Monday, May 17, 2010

Critchley: Sinking Like a Stone

What just happened? Critchley's occasional contributions to the New York Times have never exactly been prime content, but he's now been given a column and has decided to kick it off with a bang. Not, mind you, the sort of bang that one hears marking a celebration, but more like the bang of a very confused unfortunate choosing to step into the unknown. The most charitable reading I can give is this: Critchley is desperately trying to be as cool as Zizek, and he's got his tongue firmly in his cheek. See, the idea of the column, as far as I can tell, is that NYT readers are probably lawyers or pettifoggers who don't give a crap about philosophy--they must think it's all loony. So the best way to get the philosopher's revenge is to explain to them in great detail that, unlike them, the philosopher has time. See, if you just wasted five minutes reading this column and you're a philosopher, you won't feel bad about it, because what else would you have been doing instead? Grading? But if you're a pettifogger, well, the joke's on you: you just spent five minutes on a completely aimless fantasy that stands to Phil 101 in something like the relation that a dirty sock has to a Prada loafer.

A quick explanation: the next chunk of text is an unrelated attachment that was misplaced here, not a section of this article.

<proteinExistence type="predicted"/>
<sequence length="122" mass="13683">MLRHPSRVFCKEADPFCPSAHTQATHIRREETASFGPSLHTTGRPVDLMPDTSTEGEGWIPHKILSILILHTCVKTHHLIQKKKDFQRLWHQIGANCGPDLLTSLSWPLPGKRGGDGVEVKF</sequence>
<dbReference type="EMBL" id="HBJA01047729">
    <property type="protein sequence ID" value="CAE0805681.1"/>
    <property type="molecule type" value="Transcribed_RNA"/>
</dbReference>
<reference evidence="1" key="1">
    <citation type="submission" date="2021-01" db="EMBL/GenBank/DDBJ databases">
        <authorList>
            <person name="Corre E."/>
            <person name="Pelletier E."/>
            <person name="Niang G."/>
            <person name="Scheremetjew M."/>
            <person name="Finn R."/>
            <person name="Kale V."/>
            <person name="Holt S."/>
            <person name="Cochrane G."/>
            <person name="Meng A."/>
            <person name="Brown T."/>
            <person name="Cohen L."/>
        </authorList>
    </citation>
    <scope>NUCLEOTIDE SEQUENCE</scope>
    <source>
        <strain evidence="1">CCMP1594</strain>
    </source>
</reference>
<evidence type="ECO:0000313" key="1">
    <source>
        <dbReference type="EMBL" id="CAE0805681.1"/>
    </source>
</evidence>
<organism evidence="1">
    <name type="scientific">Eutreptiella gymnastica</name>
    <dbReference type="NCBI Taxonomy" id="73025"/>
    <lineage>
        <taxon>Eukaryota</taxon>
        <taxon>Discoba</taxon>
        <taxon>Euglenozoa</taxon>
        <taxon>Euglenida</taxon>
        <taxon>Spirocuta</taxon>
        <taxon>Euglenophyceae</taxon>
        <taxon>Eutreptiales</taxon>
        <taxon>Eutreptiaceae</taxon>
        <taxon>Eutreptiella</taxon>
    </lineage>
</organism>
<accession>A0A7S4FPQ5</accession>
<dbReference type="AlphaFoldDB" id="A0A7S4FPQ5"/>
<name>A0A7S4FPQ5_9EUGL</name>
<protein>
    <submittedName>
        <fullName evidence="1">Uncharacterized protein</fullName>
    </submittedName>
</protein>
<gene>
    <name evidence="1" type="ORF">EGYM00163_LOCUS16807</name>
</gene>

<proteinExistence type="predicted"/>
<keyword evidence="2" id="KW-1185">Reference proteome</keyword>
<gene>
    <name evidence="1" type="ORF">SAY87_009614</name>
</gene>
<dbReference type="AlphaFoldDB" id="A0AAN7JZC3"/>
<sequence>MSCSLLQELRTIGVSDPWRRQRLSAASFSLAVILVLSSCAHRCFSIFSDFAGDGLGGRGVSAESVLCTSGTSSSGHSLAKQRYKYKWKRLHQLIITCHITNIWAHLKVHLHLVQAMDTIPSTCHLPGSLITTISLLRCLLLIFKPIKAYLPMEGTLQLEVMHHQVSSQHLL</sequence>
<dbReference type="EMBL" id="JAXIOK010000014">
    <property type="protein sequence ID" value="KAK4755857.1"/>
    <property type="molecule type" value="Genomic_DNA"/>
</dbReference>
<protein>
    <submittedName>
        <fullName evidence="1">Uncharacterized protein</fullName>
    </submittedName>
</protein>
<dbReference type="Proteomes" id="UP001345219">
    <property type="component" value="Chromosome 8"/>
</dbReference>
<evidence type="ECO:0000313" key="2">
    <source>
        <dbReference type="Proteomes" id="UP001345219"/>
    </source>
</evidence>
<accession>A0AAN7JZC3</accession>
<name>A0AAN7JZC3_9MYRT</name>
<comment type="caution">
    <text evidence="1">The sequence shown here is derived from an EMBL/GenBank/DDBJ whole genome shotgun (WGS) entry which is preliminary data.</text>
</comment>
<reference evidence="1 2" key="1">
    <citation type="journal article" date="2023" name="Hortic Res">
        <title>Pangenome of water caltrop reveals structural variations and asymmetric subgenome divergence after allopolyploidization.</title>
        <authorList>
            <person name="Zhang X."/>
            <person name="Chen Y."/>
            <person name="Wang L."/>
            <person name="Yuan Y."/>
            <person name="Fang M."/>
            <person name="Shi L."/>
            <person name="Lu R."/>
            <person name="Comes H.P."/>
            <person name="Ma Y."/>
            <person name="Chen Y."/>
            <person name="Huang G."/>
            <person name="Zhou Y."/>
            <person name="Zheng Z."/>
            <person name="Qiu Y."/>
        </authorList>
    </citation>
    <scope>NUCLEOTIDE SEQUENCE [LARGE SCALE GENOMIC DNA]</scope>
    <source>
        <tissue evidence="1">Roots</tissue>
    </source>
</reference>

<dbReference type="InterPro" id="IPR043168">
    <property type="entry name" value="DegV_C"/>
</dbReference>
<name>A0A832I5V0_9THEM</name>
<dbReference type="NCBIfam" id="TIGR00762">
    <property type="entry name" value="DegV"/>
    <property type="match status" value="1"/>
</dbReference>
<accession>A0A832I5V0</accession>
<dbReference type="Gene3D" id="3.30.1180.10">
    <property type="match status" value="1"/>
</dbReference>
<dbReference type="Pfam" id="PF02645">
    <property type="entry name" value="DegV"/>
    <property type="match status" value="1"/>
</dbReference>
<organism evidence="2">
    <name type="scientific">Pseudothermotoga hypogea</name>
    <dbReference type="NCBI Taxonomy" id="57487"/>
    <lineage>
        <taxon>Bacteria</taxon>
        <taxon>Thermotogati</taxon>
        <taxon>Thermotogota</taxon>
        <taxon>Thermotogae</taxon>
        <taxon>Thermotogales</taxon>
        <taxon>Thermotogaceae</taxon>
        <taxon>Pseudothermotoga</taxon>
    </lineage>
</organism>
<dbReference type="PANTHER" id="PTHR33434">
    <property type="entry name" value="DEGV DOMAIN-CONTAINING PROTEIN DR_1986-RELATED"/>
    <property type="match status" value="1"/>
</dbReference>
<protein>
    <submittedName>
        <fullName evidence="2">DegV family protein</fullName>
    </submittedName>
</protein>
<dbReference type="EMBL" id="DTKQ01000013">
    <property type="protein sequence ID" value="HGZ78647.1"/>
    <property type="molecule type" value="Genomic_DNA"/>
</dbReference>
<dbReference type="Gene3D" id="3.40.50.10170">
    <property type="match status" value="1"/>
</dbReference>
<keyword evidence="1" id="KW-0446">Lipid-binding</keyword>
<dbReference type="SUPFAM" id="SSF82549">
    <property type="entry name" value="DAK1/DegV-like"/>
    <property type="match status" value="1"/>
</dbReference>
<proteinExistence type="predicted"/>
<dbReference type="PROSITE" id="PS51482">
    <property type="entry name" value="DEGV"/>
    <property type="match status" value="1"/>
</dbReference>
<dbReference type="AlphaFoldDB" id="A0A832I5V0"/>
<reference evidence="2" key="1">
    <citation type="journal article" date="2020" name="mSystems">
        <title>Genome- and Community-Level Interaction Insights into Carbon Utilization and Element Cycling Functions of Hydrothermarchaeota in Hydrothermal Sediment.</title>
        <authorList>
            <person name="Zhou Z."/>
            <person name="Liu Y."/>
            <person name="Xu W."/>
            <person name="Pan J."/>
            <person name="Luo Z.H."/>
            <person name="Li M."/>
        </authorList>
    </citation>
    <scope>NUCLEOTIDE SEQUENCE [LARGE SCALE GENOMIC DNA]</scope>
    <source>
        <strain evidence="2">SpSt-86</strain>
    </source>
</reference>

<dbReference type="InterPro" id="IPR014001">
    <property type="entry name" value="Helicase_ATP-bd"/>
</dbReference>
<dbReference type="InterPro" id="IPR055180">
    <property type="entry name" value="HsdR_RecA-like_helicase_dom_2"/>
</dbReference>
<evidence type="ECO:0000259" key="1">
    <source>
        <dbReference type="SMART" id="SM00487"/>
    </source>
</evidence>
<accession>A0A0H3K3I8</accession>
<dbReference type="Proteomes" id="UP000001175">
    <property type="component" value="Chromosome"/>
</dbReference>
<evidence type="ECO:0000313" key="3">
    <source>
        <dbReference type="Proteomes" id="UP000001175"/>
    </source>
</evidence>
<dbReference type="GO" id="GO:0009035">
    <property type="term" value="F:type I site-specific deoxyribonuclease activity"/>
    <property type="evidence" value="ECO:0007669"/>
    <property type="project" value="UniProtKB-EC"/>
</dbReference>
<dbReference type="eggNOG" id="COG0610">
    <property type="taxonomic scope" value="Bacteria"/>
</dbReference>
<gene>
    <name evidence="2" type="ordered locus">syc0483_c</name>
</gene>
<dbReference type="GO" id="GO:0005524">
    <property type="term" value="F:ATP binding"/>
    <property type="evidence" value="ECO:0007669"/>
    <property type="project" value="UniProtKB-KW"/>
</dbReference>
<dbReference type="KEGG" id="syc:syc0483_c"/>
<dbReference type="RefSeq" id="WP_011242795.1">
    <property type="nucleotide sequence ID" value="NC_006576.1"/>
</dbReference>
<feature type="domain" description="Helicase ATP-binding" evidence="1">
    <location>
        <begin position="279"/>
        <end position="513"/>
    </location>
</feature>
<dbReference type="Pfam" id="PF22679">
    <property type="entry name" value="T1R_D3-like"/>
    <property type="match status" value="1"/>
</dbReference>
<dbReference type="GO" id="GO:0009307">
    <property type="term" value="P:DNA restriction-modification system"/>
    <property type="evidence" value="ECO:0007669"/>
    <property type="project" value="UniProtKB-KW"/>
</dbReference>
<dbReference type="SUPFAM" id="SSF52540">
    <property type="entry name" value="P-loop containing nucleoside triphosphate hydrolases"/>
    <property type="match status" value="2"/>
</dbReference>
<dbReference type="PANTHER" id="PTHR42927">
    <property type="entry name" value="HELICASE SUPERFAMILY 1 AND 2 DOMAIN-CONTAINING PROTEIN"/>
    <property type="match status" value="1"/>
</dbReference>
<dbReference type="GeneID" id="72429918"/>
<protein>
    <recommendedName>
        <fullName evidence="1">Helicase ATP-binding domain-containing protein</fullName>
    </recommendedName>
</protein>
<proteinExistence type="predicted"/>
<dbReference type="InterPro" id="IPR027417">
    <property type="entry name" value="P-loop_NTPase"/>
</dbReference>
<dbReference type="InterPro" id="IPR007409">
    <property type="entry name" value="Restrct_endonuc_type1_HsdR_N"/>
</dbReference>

That's the charitable reading, anyway. Less charitably, what the hell? Does the question "What is a Philosopher?" have to be answered by readings of Plato that, well, have nothing to do with Plato? I suppose it's better than actually drawing on Plato, not because Plato isn't great, but because philosophy has undergone a few changes in the past two and a half thousand years. But really it doesn't matter, because aside from masturbatory fantasies of philosophical self-aggrandizement, what we have here is a rehashing of almost every cliche you can come up with.